Coexisting cryptic species of the Litoditis marina complex (Nematoda) show differential resource use and have distinct microbiomes with high intraspecific variability

Derycke S, De Meester N, Rigaux A, Creer S, Bik HM, Thomas WK, Moens T, Molecular Ecology 25 (9) :2093-2110 (2016).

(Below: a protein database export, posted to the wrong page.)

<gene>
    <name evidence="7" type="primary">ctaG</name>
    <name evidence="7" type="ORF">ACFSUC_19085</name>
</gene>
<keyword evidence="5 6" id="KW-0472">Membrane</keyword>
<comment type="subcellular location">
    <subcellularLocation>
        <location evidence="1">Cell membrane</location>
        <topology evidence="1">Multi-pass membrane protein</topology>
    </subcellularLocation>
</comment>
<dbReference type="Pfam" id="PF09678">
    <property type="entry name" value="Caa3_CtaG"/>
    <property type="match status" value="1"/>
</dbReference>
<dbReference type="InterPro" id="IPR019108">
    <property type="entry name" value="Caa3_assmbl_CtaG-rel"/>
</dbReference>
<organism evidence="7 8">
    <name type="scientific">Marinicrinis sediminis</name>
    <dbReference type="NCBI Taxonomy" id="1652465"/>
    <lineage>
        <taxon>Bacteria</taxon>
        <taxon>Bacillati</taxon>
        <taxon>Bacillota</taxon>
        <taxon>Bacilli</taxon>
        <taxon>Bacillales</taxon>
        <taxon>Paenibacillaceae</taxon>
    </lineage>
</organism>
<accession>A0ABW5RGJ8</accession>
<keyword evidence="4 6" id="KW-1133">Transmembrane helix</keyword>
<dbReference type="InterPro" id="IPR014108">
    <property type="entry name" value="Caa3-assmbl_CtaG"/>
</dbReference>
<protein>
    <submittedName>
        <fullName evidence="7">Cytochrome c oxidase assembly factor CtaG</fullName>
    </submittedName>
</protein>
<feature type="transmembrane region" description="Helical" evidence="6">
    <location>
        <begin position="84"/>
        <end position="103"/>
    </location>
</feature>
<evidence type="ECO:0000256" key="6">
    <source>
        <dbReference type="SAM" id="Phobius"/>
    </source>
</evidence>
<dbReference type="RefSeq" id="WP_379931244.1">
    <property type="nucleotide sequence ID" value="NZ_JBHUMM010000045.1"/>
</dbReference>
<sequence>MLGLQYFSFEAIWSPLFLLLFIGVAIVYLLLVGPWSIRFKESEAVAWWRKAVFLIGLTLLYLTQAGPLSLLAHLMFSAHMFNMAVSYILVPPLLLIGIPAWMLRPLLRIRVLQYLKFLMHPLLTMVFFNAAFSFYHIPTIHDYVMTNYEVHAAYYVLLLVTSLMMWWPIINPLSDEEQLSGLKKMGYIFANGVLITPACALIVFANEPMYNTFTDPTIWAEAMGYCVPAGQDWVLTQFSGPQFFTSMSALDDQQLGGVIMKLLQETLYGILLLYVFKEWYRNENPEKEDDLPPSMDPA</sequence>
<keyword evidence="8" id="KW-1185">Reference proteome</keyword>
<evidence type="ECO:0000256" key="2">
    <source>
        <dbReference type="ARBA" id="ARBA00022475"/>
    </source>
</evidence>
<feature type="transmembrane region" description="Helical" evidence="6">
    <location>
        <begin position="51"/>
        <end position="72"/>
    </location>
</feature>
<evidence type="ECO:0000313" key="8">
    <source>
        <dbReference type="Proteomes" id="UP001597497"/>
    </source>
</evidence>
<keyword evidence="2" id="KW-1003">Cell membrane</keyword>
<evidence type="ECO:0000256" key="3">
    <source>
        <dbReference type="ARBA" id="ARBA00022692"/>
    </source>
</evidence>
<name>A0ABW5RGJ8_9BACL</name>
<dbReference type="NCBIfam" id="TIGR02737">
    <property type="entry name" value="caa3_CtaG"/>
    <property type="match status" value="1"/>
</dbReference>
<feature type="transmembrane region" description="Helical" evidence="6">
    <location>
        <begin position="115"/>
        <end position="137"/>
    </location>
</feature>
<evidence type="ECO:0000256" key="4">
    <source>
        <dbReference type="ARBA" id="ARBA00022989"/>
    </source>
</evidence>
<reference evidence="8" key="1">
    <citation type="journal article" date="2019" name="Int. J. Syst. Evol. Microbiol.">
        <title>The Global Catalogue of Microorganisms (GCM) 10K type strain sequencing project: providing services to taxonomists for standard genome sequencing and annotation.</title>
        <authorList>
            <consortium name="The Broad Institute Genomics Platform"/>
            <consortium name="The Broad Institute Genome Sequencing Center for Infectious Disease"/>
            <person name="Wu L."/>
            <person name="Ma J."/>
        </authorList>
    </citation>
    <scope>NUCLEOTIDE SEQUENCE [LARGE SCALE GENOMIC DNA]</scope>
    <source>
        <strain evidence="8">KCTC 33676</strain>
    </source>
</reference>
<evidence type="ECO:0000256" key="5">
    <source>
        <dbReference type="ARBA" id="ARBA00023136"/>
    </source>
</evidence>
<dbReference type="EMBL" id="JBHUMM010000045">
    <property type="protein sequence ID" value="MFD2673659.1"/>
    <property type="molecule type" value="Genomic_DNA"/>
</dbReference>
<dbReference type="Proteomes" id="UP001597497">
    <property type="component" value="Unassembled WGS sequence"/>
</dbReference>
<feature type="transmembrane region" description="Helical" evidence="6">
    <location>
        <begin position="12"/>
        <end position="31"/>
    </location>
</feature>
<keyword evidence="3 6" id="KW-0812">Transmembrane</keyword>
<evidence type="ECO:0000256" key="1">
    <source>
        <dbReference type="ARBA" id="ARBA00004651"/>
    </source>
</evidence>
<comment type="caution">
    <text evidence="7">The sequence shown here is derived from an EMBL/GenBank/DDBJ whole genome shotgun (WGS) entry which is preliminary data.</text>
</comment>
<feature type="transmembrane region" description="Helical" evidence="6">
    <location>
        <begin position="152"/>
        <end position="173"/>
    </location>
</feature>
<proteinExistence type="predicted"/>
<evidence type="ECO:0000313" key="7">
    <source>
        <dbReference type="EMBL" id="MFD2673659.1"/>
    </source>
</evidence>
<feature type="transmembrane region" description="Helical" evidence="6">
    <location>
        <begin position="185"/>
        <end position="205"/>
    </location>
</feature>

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Differences in resource use or in tolerances to abiotic conditions are often invoked as potential mechanisms underlying the sympatric distribution of cryptic species. Additionally, the microbiome can provide physiological adaptations of the host to environmental conditions. We determined the intra- and interspecific variability of the microbiomes of three cryptic nematode species of the Litoditis marina species complex that co-occur, but show differences in abiotic tolerances. Roche 454 pyrosequencing of the microbial 16S rRNA gene revealed distinct bacterial communities characterized by a substantial diversity (85–513 OTUs) and many rare OTUs. The core microbiome of each species contained only very few OTUs (2–6), and four OTUs were identified as potentially generating tolerance to abiotic conditions. A controlled experiment in which nematodes from two cryptic species (Pm1 and Pm3) were fed with either an E. coli suspension or a bacterial mix was performed, and the 16S rRNA gene was sequenced using the MiSeq technology. OTU richness was 10-fold higher compared to the 454 data set and ranged between 1118 and 7864. This experiment confirmed the existence of species-specific microbiomes, a core microbiome with few OTUs, and high interindividual variability. The offered food source affected the bacterial community and illustrated different feeding behaviour between the cryptic species, with Pm3 exhibiting a higher degree of selective feeding than Pm1. Morphologically similar species belonging to the same feeding guild (bacterivores) can thus have substantial differences in their associated microbiomes and feeding strategy, which in turn may have important ramifications for biodiversity–ecosystem functioning relationships.